Smart Stickers

Decreasing shipment handling time

Old printer laying on empty desk

About Bosta

Bosta is a leading logistics company operating in Egypt and Saudi Arabia. Bosta provides a mobile app and dashboard for sellers to create shipping orders, Bosta couriers then pick the order up from the seller and deliver it to the customer.

The problem

In order to send shipment you’ve to print a paper that has all shipment details, which requires a printer.

That paper is called AWB, and it’s crucial for our couriers and warehouse people to direct the shipment to the correct address.

According to our numbers, we serve many sellers who ship 1-20 orders per month and won’t invest in buying a printer. Usually, they go to the nearest print shop every time they get 1 or 2 orders which is a hassle.

The Goal

Our goal for this project was to help small businesses ship easier with Bosta without having to buy printers to meet our delivery requirements while maintaining our operations workflows in the warehouses.

  • Make it really easy for a starter seller to deliver without hassle.
  • Save time and money for the sellers.
  • Maintain the operations workflow to avoid increasing efforts or costs.

My role

I led the research and design experience of the operations workflows while my design teammate focused on seller experience. Team: Mohamed El-Araby, Nada Ibrahim.

Current seller’s experience

To better understand the problem, let me first introduce you to our current seller’s experience to ship an order with Bosta:

  1. Buy packaging materials.
  2. Prepare your order and print the AWB.
  3. Create the order on the system.
  4. Hand the shipment to the courier.

Introducing Smart Stickers

The initial solution

In order to replace the need for printers we initially proposed a solution of providing stickers that have barcodes on them, which will ease the experience in this way:

  1. Buy stickers from our online shop.
  2. Prepare the order and put the sticker on.
  3. Use our app to link between the physical sticker and the order on the system.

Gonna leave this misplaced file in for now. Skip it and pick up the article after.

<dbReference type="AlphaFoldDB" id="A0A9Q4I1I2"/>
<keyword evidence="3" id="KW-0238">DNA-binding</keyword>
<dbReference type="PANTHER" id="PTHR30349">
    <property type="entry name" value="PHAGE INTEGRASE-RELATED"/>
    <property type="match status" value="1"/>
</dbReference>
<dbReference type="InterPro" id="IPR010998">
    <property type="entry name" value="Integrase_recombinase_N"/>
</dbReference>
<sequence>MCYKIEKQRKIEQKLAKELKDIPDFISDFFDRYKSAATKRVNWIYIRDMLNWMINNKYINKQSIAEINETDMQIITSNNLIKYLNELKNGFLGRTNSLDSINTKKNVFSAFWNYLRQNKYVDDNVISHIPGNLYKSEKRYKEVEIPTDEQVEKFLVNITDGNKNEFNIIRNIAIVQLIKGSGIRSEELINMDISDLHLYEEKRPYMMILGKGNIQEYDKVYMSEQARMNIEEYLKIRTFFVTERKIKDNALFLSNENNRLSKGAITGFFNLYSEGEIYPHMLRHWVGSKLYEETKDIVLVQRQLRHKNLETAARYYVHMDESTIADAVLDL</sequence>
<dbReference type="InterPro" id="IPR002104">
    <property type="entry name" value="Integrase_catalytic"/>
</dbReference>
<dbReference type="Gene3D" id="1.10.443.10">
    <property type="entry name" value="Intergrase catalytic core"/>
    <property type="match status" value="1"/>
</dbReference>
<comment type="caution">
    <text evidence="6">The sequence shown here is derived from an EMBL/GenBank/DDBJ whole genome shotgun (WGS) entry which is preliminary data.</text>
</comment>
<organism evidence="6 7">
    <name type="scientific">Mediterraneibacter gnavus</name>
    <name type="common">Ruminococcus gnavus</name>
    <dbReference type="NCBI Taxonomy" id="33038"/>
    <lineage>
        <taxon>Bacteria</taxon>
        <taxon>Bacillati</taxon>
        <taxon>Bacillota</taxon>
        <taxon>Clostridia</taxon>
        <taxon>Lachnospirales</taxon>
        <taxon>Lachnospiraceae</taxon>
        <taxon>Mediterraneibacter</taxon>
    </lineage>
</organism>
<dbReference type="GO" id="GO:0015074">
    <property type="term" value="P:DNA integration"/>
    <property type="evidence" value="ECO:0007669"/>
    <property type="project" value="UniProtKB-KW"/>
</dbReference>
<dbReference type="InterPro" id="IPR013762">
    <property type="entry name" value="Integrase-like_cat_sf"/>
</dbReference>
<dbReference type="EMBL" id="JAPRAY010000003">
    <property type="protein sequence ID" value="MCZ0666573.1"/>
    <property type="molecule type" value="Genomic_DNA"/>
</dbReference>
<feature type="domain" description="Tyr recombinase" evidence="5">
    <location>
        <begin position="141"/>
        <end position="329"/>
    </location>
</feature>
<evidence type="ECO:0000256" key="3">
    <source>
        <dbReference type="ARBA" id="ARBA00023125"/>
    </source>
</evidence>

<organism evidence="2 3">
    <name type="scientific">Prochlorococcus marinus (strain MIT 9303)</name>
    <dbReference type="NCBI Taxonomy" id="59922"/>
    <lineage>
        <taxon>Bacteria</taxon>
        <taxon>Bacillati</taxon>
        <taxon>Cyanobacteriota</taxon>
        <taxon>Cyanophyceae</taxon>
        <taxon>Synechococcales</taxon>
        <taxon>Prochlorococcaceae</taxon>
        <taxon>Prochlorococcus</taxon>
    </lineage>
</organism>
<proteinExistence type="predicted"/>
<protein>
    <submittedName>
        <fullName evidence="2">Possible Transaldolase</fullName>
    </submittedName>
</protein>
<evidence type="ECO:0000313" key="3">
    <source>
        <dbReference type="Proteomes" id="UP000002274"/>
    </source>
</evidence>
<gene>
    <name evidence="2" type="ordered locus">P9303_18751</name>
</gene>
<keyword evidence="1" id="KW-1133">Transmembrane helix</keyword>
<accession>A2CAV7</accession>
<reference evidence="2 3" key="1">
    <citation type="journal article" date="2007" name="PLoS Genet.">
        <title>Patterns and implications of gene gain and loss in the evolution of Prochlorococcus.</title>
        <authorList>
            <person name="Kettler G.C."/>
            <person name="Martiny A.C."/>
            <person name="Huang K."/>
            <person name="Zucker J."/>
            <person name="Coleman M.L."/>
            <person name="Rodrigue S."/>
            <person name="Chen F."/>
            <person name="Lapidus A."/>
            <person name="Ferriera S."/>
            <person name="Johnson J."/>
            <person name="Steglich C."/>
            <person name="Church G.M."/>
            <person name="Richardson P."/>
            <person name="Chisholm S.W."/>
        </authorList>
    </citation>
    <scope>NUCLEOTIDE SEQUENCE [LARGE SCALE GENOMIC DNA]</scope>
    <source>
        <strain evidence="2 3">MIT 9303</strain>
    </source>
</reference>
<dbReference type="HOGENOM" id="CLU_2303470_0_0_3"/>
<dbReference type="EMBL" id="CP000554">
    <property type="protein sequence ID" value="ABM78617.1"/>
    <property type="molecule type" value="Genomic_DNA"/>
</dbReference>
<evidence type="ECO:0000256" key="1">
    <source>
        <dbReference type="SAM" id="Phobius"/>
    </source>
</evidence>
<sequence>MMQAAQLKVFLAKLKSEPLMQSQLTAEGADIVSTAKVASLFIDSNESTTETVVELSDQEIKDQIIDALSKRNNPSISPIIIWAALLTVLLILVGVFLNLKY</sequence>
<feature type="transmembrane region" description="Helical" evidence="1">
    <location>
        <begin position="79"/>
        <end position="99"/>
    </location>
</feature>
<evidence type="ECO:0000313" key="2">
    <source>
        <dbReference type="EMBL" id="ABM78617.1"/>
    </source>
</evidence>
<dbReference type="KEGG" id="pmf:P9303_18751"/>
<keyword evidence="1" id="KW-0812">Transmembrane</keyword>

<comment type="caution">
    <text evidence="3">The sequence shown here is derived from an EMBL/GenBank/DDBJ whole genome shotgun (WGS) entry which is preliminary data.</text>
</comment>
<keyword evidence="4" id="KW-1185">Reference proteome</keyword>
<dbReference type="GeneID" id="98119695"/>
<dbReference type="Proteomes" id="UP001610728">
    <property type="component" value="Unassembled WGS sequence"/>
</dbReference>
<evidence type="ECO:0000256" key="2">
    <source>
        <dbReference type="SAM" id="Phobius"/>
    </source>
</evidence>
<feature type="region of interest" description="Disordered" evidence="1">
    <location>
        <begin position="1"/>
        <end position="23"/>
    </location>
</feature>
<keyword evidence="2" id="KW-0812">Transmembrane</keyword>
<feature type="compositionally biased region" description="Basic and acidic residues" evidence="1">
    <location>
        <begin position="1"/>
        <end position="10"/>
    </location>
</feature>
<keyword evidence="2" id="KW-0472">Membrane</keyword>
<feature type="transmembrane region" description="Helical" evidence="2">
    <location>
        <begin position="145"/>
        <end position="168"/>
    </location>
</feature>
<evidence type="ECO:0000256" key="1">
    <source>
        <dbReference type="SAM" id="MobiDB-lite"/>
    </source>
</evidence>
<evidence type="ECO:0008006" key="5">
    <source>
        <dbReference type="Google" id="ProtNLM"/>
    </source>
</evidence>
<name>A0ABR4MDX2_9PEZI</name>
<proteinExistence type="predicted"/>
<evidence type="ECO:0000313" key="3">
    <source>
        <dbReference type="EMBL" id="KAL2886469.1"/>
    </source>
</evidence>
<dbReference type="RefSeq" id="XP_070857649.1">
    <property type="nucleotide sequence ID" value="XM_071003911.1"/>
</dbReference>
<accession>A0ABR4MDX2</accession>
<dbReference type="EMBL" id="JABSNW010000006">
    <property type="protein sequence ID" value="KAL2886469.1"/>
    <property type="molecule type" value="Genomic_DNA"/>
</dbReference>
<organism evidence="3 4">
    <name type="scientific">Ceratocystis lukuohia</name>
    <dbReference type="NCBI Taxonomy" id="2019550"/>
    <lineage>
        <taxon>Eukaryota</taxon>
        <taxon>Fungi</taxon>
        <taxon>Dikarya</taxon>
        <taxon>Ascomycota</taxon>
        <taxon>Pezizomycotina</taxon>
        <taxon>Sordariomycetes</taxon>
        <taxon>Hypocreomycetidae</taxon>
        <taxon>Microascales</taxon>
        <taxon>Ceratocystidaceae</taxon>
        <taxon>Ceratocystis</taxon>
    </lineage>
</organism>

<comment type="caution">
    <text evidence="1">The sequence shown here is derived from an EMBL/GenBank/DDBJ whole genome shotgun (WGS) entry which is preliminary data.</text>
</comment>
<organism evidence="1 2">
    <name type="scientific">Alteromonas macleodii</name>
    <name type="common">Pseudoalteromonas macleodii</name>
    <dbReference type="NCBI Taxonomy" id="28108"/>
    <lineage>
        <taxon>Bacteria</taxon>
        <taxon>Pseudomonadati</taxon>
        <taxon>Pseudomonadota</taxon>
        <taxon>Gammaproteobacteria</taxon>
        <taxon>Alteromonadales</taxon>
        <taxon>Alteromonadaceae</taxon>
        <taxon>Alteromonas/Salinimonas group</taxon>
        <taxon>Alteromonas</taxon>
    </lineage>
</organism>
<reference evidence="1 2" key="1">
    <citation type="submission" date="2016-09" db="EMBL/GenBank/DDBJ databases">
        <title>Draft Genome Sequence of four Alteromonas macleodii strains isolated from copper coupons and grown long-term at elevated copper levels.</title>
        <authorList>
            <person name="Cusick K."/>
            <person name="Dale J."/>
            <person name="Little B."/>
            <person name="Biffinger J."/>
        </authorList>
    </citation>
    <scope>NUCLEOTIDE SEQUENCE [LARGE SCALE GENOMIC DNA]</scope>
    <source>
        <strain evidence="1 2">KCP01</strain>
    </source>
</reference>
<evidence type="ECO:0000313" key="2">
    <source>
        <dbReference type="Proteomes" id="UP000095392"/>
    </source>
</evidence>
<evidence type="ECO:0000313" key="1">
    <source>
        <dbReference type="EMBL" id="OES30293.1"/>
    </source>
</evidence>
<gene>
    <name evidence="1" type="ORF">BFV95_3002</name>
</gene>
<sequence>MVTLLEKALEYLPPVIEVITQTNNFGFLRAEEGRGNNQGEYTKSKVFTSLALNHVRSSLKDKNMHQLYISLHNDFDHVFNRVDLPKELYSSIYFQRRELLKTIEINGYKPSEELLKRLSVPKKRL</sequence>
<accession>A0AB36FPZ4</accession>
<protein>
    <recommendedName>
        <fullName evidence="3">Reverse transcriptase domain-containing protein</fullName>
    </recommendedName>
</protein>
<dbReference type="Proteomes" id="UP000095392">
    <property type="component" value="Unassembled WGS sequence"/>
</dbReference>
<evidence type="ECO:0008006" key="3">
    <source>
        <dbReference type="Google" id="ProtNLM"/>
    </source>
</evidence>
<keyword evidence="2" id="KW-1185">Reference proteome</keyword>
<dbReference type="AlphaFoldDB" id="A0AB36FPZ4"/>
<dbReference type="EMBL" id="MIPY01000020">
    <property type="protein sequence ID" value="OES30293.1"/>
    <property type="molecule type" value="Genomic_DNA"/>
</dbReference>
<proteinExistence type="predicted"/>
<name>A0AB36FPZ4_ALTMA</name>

4. Hand the shipment to the courier.

The solution was a nightmare for our operations team.

The operations hassle

For the seller, it’s the experience they dream of, but for the people at our warehouses, this solution comes with a real hassle and big changes in the flow.

To better understand how this affects our operations we conducted user research with the teams in our main hubs. Multiple visits were arranged for a detailed field study with the goal of discovering how they work in detail:

  • What are their roles and exact workflows?
  • How do they handle shipments?
  • How much do they rely on the AWB?
  • What are their workarounds?


After arranging multiple visits and talking with employees and managers at warehouses, we’ve come up with some insights to move forward.

We found that the current workflow of the warehouse starts with an employee who receives shipments from pickup couriers, then another person sorts them to cities, and the last person sorts them again to specific zones.

The AWB played a crucial role in our observations. The one who receives the shipment scans the barcode on the AWB (which is okay to replace with the sticker), while all the sorting work is based on the address that is written on the AWB which means no sorting can be done without AWBs.

Therefore, we discovered that we need to inject a step after receiving the shipment to print the AWB and stick it to continue the sorting process as-is.

The handling time is very critical

From our findings, we knew that adding any new steps would increase the efforts and handling time of shipments.